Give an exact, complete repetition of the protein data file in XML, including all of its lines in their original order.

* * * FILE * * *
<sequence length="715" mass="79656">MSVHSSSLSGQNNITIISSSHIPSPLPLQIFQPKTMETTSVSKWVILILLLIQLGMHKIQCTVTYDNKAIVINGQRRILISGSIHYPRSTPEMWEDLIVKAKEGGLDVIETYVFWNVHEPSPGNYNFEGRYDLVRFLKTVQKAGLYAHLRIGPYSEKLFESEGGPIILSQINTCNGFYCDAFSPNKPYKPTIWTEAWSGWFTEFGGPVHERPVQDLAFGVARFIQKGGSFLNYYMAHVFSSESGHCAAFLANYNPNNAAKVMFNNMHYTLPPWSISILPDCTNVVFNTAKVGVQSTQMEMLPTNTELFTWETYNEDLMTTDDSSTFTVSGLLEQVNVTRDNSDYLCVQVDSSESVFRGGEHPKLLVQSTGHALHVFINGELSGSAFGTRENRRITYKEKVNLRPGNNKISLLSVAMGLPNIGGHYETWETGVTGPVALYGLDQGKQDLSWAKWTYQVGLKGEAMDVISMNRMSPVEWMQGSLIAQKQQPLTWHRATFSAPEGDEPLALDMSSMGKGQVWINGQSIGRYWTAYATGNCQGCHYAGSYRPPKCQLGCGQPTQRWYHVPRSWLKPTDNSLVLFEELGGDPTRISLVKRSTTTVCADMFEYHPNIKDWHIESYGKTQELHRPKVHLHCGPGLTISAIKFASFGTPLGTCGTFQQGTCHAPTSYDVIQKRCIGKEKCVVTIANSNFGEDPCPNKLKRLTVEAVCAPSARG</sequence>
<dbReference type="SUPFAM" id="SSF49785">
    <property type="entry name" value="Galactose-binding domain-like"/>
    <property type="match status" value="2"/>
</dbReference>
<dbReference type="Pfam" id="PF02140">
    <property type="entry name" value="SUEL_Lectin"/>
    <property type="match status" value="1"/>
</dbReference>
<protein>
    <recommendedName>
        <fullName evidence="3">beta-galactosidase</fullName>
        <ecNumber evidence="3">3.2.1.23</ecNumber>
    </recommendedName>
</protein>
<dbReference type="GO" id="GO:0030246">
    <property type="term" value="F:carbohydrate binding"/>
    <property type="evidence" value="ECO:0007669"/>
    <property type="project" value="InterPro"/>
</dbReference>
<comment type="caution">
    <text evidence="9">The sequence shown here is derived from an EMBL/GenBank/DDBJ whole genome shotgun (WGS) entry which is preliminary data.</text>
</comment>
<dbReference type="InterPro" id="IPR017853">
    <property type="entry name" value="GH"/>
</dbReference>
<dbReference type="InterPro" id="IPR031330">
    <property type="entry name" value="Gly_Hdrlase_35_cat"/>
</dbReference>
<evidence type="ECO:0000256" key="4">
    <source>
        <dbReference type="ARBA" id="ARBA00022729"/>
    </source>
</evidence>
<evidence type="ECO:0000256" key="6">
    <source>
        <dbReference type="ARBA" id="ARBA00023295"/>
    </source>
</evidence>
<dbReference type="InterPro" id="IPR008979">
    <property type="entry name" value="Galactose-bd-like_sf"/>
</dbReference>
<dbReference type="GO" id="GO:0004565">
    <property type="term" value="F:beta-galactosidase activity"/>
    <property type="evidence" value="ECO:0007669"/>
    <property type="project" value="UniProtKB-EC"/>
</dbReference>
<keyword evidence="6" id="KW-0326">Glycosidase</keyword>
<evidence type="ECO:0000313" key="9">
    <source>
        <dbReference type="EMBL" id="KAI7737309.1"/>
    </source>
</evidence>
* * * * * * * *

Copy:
<sequence length="715" mass="79656">MSVHSSSLSGQNNITIISSSHIPSPLPLQIFQPKTMETTSVSKWVILILLLIQLGMHKIQCTVTYDNKAIVINGQRRILISGSIHYPRSTPEMWEDLIVKAKEGGLDVIETYVFWNVHEPSPGNYNFEGRYDLVRFLKTVQKAGLYAHLRIGPYSEKLFESEGGPIILSQINTCNGFYCDAFSPNKPYKPTIWTEAWSGWFTEFGGPVHERPVQDLAFGVARFIQKGGSFLNYYMAHVFSSESGHCAAFLANYNPNNAAKVMFNNMHYTLPPWSISILPDCTNVVFNTAKVGVQSTQMEMLPTNTELFTWETYNEDLMTTDDSSTFTVSGLLEQVNVTRDNSDYLCVQVDSSESVFRGGEHPKLLVQSTGHALHVFINGELSGSAFGTRENRRITYKEKVNLRPGNNKISLLSVAMGLPNIGGHYETWETGVTGPVALYGLDQGKQDLSWAKWTYQVGLKGEAMDVISMNRMSPVEWMQGSLIAQKQQPLTWHRATFSAPEGDEPLALDMSSMGKGQVWINGQSIGRYWTAYATGNCQGCHYAGSYRPPKCQLGCGQPTQRWYHVPRSWLKPTDNSLVLFEELGGDPTRISLVKRSTTTVCADMFEYHPNIKDWHIESYGKTQELHRPKVHLHCGPGLTISAIKFASFGTPLGTCGTFQQGTCHAPTSYDVIQKRCIGKEKCVVTIANSNFGEDPCPNKLKRLTVEAVCAPSARG</sequence>
<dbReference type="SUPFAM" id="SSF49785">
    <property type="entry name" value="Galactose-binding domain-like"/>
    <property type="match status" value="2"/>
</dbReference>
<dbReference type="Pfam" id="PF02140">
    <property type="entry name" value="SUEL_Lectin"/>
    <property type="match status" value="1"/>
</dbReference>
<protein>
    <recommendedName>
        <fullName evidence="3">beta-galactosidase</fullName>
        <ecNumber evidence="3">3.2.1.23</ecNumber>
    </recommendedName>
</protein>
<dbReference type="GO" id="GO:0030246">
    <property type="term" value="F:carbohydrate binding"/>
    <property type="evidence" value="ECO:0007669"/>
    <property type="project" value="InterPro"/>
</dbReference>
<comment type="caution">
    <text evidence="9">The sequence shown here is derived from an EMBL/GenBank/DDBJ whole genome shotgun (WGS) entry which is preliminary data.</text>
</comment>
<dbReference type="InterPro" id="IPR017853">
    <property type="entry name" value="GH"/>
</dbReference>
<dbReference type="InterPro" id="IPR031330">
    <property type="entry name" value="Gly_Hdrlase_35_cat"/>
</dbReference>
<evidence type="ECO:0000256" key="4">
    <source>
        <dbReference type="ARBA" id="ARBA00022729"/>
    </source>
</evidence>
<evidence type="ECO:0000256" key="6">
    <source>
        <dbReference type="ARBA" id="ARBA00023295"/>
    </source>
</evidence>
<dbReference type="InterPro" id="IPR008979">
    <property type="entry name" value="Galactose-bd-like_sf"/>
</dbReference>
<dbReference type="GO" id="GO:0004565">
    <property type="term" value="F:beta-galactosidase activity"/>
    <property type="evidence" value="ECO:0007669"/>
    <property type="project" value="UniProtKB-EC"/>
</dbReference>
<keyword evidence="6" id="KW-0326">Glycosidase</keyword>
<evidence type="ECO:0000313" key="9">
    <source>
        <dbReference type="EMBL" id="KAI7737309.1"/>
    </source>
</evidence>